Now that, like millions of other small business owners, directors, freelance contractors and self-employed traders in the UK, your tax return has been filed for another year, it's worth thinking about the end of the next tax year and what you can do to plan a tax-efficient finish.
The tax returns just submitted in January related to income and gains in the tax year 6 April 2012 to 5 April 2013. The next tax year actually ends on 5 April 2014 and now is the time to act to take advantage of certain limits that you can use before the deadline is up.
It makes sense to have a look at your income to assess if you are likely to breach any of the key thresholds by 5 April- the high rate tax threshold (£41,450) where you start paying tax at 40%, the personal allowance threshold (£100,000) beyond which you lose your £9,440 tax-free allowance, or the additional rate threshold (£150,000) where you start paying tax at 45%. If so, you may wish to keep some money in the company, rather than withdrawing it, or make an investment in one of the options below to reduce your tax bill and keep more of your hard-earned cash in your own hands.
One of the most tax efficient investments
you can make is into a pension
- the income is tax free and the contributions can be offset against your tax bill for the year in which they were made. You can make contributions personally, or through a limited company if you operate one and you can make use of your entire annual tax-free allowance, right up to the end of the year.
Another option for using any surplus funds in a tax-efficient way, is to invest in a tax-free ISA. Again, there's a limit to how much you can invest in an ISA
, £11,500 per year currently and you have until 5 April
each year to do so and to use the allowance in full.
Other things to look at if you're a small business owner include maximising any investment in business assets before the end of the tax year, to take advantage of the annual investment allowance, which allows you to offset investment against your corporation tax bill.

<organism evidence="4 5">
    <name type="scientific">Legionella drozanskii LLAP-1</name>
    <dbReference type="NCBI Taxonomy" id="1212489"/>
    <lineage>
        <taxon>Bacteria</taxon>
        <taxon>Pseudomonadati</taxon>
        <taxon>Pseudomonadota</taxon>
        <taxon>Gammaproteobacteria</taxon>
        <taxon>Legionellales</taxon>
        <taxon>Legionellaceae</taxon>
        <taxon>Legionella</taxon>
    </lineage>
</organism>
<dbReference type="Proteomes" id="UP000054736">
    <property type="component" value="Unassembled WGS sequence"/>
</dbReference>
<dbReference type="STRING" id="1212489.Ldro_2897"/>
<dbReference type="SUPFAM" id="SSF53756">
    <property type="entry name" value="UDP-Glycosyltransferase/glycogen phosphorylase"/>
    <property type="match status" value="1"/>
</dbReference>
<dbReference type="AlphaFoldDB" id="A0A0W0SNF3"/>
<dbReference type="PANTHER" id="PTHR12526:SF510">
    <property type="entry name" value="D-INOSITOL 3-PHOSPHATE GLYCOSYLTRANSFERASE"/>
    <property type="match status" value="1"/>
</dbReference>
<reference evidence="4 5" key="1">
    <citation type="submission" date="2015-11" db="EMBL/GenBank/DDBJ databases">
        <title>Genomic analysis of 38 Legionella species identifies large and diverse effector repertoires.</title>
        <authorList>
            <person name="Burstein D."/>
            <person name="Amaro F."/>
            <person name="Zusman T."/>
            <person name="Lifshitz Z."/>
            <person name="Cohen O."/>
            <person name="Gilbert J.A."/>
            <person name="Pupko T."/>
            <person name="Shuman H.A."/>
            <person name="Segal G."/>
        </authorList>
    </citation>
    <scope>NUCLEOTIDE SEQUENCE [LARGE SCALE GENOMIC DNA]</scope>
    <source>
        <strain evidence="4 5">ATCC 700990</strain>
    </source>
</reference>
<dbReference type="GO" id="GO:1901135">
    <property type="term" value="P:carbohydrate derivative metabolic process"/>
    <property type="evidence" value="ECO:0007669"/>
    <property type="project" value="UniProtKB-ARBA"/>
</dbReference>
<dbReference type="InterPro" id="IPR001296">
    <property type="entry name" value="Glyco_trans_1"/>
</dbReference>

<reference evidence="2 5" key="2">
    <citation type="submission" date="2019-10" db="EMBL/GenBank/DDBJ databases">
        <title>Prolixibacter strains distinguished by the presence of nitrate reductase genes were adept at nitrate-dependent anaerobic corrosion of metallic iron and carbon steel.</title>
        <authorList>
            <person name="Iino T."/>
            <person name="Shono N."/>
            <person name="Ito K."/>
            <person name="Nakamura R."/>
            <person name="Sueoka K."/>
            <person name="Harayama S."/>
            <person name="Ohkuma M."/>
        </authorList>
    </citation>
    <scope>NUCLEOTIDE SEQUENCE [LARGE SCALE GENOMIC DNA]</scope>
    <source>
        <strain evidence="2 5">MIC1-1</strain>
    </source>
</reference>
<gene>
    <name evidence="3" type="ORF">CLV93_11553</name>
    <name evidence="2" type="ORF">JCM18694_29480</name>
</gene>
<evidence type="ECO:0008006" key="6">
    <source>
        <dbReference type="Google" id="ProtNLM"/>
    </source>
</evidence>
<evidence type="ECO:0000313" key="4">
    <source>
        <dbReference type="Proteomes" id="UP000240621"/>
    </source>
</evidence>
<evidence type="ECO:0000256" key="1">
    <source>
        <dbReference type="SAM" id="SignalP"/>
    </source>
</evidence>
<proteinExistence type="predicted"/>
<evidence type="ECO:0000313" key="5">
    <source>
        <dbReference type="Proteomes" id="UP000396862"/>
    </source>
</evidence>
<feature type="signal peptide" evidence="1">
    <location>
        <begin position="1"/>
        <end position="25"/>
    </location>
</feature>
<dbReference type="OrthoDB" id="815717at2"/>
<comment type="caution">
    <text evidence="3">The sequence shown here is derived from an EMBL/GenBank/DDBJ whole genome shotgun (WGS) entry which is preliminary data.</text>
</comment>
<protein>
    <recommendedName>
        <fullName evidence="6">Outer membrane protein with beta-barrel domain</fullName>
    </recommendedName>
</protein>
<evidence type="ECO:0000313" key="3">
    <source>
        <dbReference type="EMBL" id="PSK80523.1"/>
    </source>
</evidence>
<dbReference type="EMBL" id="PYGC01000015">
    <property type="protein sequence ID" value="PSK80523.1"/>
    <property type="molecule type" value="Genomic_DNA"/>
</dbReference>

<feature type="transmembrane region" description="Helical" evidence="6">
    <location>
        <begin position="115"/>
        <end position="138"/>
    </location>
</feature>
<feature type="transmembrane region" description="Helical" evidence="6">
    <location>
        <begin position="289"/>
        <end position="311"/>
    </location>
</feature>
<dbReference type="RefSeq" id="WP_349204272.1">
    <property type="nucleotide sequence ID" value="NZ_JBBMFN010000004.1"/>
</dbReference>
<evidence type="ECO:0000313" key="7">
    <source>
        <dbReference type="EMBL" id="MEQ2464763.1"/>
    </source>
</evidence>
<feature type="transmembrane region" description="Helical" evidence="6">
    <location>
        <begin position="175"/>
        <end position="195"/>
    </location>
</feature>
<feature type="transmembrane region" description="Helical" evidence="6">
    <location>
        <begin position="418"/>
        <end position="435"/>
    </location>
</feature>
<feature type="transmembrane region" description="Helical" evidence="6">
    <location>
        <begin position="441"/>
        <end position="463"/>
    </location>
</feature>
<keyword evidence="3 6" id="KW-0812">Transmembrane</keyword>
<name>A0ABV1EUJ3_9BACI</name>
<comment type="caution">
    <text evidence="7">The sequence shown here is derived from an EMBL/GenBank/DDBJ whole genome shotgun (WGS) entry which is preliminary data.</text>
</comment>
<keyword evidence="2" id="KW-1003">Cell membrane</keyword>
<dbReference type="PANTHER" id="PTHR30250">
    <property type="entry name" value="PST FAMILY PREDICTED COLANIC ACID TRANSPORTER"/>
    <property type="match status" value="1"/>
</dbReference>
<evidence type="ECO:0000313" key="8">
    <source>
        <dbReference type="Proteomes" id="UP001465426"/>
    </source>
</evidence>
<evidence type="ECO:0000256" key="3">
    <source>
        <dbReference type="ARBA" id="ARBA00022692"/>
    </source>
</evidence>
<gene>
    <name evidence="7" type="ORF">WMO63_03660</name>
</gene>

Finally, if you got caught by the child benefit tax, you can't do much about benefits you've already received but now is the time to make a decision about how you are going to manage this going forward. If either you are or partner earn £50,000 or more in a given tax year and you have children, the child benefit you receive will be taxed and if the highest earner received £60,000 or more, it is repayable completely (the income calculation includes all forms of income - e.g. salary, benefits, dividends and rent but is adjusted for pension contributions). If you earn more than £60,000, the decision really is whether to tell HMRC you want to stop receiving child benefit, or whether to keep collecting it but put it in an interest bearing account, so you can keep the interest when you pay it back as part of your self assessment tax. For earners between £50,000 and £60,000, it's worth keeping the allowance but making sure again that you keep some of it to be paid back at the end of the year, rather than get caught out - the HMRC website has a handy calculator for this.
Don't hesitate to contact us if you want further advice - we strongly recommend that investment decisions should only be made in conjunction with a professional financial adviser